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Matthew 27:35

And they crucified him, and parted his garments, casting lots: that it might be fulfilled which was spoken by the prophet, They parted my garments among them, and for my clothing did they cast lots.
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Cornelius a Lapide

AD 1637
But after they had crucified Him (see Vulg.). S. Matthew here studies brevity (as usual), and partly shrinks with horror from the crucifixion, not speaking of it as an actual occurrence, but only by the way. It is a doctrine of the faith that Christ was nailed, not merely tied, to the Cross. (See John xx25 , and Ps. xxii16.) But it is possible that ropes were used as well, so says S. Hilary (Lib. x. de Trin.). The ropes are to be seen in the Church of Santa Croce at Rome. Nonnus, in his paraphrase of S. John , says that Christ"s hands were fastened to the Cross with an iron band as well as by nails. The Cross, he says, was first raised up, and then a huge nail driven through both feet, laid one over the other. Some writers speak of a support for the feet to rest on, or a space hollowed out for the heels; and questions, too, are raised as to the number of the nails, whether three or four (or, as S. Bernard suggests, six), and the direction in which they were driven so as to cause the gr...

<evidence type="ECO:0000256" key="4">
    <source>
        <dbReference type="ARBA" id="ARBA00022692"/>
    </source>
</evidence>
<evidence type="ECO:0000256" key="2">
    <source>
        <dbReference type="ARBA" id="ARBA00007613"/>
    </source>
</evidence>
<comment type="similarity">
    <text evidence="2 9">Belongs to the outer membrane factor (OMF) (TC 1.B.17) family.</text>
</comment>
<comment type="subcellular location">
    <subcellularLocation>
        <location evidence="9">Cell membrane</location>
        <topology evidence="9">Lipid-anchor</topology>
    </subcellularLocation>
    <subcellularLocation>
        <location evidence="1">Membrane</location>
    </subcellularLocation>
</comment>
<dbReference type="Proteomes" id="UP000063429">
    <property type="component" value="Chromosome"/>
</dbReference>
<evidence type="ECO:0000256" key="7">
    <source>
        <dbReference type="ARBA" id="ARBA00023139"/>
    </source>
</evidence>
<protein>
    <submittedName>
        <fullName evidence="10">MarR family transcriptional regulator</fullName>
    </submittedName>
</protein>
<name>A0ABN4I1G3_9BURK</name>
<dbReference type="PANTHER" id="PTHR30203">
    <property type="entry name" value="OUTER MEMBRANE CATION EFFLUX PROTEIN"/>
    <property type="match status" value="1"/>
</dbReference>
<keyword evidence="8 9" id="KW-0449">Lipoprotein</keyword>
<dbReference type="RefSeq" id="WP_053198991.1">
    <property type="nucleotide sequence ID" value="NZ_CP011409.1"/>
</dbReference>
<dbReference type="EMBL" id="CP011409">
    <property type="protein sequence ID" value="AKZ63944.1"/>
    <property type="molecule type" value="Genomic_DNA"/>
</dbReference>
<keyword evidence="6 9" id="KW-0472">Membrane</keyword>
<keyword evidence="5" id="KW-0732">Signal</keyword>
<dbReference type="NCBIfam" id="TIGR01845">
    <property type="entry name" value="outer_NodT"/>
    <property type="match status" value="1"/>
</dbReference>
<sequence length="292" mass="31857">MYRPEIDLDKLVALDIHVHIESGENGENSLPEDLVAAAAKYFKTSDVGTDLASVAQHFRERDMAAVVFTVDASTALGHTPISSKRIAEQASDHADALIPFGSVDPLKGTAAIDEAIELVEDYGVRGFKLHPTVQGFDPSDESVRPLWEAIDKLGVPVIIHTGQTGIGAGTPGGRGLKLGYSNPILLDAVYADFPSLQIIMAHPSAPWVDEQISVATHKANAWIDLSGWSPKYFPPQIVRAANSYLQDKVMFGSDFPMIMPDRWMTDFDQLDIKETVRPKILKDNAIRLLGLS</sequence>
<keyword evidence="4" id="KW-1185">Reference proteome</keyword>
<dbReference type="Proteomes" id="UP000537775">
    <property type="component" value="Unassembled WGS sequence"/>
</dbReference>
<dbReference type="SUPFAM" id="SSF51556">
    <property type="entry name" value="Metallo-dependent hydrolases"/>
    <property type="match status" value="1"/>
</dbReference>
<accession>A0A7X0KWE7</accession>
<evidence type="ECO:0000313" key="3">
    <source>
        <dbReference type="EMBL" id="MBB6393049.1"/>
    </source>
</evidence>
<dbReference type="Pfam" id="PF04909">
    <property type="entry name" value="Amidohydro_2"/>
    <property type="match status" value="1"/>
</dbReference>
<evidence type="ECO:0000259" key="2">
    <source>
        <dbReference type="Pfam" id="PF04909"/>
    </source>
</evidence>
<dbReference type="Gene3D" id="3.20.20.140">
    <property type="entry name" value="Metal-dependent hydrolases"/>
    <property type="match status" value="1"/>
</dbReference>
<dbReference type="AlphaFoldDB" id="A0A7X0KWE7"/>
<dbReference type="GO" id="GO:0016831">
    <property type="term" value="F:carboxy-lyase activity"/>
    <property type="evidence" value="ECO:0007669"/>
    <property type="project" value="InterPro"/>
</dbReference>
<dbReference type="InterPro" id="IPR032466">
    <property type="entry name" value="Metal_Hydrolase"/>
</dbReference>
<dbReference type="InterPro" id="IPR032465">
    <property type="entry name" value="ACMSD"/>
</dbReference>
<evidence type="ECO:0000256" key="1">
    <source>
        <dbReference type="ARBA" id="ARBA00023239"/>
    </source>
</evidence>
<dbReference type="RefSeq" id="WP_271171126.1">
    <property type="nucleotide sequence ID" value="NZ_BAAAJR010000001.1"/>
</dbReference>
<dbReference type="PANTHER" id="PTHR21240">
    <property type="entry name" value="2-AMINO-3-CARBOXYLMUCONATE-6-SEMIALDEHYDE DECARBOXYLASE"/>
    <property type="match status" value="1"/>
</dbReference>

George Leo Haydock

AD 1849
They divided his garments: This was accounted with the ancients the greatest infamy. It was never done with any but the most vile and worthless wretches; with men who possessed nothing more then their garments. This they did to our blessed Saviour; a punishment they did not think the two thieves deserving of. (St. Chrysostom) ...

Hilary of Poitiers

AD 368
That they distributed his clothes by casting lots for them rather than by cutting them up signifies the eternal incorruptibility of Christ’s body. The life and salvation of all things was hung from the tree of life with a thief on his left and a thief on his right. This demonstrates that the entire human race is called to the mystery of the Lord’s suffering. ...

Knowing this first, that no prophecy of the scripture is of any private interpretation. - 2 Peter 1:20

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